November 01, 2011 | By Bill Gates
Why We Must Stay Committed to Alleviating Poverty
I believe that development aid is a small investment that generates huge returns -- not only for poorer countries that receive it but for rapidly growing and wealthier nations as well. In the last 50 years, development aid has saved a billion people from starvation, fostered strong economic growth in countries such as Brazil and Mexico, and expanded markets for the U.S. and other developed countries.
In tough economic times like we’re facing today, some people believe one way to reduce government spending is to cut development aid to poor countries.
But as I’ll point out in my report to G20 leaders, development aid doesn’t just benefit people in poor countries. It benefits us all. Just think about the economic miracles that have occurred over the last couple of decades in countries like China, Brazil, India, Indonesia, Korea, Mexico and Turkey. The people in those countries are largely responsible for the incredible progress that has occurred, and economic aid from wealthier countries played a key supporting role.
And now, these countries – having recently figured out how to reduce poverty and increase their technical capabilities – are in a unique position to work alongside other better-off nations to help the world’s poorest 2 billion people. Over time, this positive cycle of strategic aid will reduce the amount of economic assistance that will be required of wealthier countries. Even more importantly, it enables the worst-off countries to feed, educate, and employ their people, which will lead to greater economic self-sufficiency. And that, in turn, will expand global markets for trade – benefitting all countries, including the U.S.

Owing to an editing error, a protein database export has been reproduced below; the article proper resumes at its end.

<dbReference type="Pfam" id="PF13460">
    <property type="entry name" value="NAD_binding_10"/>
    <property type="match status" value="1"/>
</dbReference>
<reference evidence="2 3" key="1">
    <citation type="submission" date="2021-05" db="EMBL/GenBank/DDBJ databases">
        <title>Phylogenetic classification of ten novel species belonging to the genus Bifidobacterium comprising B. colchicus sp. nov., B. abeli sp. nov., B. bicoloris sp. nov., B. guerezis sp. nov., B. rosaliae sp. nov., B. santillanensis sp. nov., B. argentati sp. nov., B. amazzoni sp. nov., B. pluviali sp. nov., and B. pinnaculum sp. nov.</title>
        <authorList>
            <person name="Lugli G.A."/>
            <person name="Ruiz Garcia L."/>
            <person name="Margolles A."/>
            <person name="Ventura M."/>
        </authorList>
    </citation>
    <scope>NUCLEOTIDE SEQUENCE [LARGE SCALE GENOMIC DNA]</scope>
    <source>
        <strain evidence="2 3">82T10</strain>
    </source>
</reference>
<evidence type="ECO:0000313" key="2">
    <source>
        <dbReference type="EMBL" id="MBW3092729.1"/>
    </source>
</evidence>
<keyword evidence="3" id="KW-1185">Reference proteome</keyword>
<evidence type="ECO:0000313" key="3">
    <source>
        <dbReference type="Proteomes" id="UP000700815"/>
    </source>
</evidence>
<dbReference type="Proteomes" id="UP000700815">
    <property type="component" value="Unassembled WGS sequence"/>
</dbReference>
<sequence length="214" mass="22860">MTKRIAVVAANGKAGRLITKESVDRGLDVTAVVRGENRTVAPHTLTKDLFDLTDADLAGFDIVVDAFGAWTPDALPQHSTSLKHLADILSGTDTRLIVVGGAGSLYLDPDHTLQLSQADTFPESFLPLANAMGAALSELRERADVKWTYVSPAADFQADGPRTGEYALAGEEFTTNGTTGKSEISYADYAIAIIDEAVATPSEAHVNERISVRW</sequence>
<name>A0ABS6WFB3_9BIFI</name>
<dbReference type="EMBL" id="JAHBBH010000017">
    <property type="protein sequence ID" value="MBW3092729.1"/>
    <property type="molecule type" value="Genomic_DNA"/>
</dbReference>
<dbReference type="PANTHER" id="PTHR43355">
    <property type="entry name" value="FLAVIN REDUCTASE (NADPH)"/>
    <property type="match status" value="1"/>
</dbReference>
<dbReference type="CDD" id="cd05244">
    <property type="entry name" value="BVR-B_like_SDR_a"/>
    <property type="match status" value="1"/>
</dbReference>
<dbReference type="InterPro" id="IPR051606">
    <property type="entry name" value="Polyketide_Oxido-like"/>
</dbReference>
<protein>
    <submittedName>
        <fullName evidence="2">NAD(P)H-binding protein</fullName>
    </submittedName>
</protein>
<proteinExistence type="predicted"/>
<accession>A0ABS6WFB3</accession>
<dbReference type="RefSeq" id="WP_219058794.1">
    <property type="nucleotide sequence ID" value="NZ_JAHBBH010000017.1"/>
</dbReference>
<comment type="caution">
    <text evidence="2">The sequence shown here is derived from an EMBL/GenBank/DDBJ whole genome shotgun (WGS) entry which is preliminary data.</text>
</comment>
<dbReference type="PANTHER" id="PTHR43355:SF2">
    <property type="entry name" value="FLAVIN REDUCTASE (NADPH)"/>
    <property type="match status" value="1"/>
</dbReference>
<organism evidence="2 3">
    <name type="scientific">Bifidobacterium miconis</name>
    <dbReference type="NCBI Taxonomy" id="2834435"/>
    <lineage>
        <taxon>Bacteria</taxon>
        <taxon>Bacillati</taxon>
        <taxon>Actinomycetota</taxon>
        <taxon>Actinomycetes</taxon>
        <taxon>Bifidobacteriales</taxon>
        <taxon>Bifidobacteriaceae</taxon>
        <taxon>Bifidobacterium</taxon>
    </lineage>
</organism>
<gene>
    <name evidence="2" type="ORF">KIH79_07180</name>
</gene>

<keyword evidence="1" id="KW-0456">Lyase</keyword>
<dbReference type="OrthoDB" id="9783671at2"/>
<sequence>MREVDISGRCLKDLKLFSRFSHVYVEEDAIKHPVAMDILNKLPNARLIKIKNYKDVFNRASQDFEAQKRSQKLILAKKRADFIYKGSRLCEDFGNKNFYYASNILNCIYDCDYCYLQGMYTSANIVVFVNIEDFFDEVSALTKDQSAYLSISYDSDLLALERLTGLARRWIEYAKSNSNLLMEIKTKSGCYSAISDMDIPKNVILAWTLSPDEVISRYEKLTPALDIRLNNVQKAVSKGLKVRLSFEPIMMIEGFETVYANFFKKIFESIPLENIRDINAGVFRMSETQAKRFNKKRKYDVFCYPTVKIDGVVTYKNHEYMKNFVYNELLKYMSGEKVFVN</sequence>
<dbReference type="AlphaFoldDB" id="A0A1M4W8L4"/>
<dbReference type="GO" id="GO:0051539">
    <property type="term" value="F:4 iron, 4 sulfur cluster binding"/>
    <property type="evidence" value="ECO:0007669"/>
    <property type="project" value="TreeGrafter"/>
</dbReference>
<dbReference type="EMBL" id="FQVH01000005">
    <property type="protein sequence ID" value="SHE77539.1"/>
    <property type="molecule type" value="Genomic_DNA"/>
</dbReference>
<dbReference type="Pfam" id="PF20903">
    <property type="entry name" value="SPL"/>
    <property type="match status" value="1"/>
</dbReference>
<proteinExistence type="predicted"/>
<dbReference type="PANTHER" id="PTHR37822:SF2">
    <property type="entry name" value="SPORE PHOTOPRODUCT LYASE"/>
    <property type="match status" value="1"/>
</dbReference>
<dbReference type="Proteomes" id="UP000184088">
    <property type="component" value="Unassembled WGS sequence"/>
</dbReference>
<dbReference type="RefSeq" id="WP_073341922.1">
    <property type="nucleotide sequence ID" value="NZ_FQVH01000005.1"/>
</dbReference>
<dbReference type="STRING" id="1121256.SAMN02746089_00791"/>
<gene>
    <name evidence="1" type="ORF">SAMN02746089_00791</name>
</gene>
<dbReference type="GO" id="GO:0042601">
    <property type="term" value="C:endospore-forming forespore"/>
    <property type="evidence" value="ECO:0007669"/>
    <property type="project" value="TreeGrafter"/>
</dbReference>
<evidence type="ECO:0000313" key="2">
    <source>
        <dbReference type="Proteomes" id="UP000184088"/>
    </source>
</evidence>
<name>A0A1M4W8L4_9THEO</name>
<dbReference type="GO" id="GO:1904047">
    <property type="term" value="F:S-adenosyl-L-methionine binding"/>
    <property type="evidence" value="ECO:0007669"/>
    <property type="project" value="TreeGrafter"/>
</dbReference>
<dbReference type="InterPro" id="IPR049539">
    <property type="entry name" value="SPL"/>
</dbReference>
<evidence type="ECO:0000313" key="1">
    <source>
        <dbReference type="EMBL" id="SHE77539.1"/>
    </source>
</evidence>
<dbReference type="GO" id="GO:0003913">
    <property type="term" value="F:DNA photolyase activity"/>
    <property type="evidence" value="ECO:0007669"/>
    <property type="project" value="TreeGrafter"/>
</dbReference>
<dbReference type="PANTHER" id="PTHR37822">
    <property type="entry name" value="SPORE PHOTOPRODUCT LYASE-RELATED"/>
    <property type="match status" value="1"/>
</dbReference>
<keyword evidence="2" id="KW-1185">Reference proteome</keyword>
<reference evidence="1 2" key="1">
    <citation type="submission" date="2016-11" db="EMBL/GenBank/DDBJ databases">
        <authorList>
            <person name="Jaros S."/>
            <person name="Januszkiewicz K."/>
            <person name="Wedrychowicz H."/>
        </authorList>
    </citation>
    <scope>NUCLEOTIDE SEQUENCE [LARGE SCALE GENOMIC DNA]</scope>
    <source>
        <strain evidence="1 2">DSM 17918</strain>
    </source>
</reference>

On the other hand, if wealthier countries cut their contributions to development, people in poor countries will continue to suffer and their economies won’t grow. The world hardly needs more suffering. And poverty does nothing to improve economic and political stability around the world.
The U.S. spends about 1 percent of its total budget on development aid – about the same as many other wealthier countries. As I will say in my report to the G20, that amount of money isn’t causing the fiscal problems in the U.S. or Europe, and cutting back on development assistance isn’t going to solve them.
The fact is, development aid is a small investment that generates huge returns. In the past 50 years, it has played an important role in agricultural advances that have saved a billion people from starvation. Innovations in the development and distribution of vaccines, and health advances, has reduced the number of children under the age of 5 who die each year – from 20 million to fewer than 8 million. This is even more amazing when you consider that the world population has more than doubled in that time.
The G20 countries have a vital role to play in ensuring that development aid is prioritized where it can make the biggest impact, and ensuring that it is used wisely. I believe there are innovative approaches and partnerships that could help accomplish this.
A half-century ago, roughly two-thirds of the world’s population was living in poverty. Today, those numbers have been reversed, due in large part to development aid provided by the U.S. and other wealthy nations. This is great progress, but there is still more we can do to improve basic living conditions for the world’s poorest 2 billion people.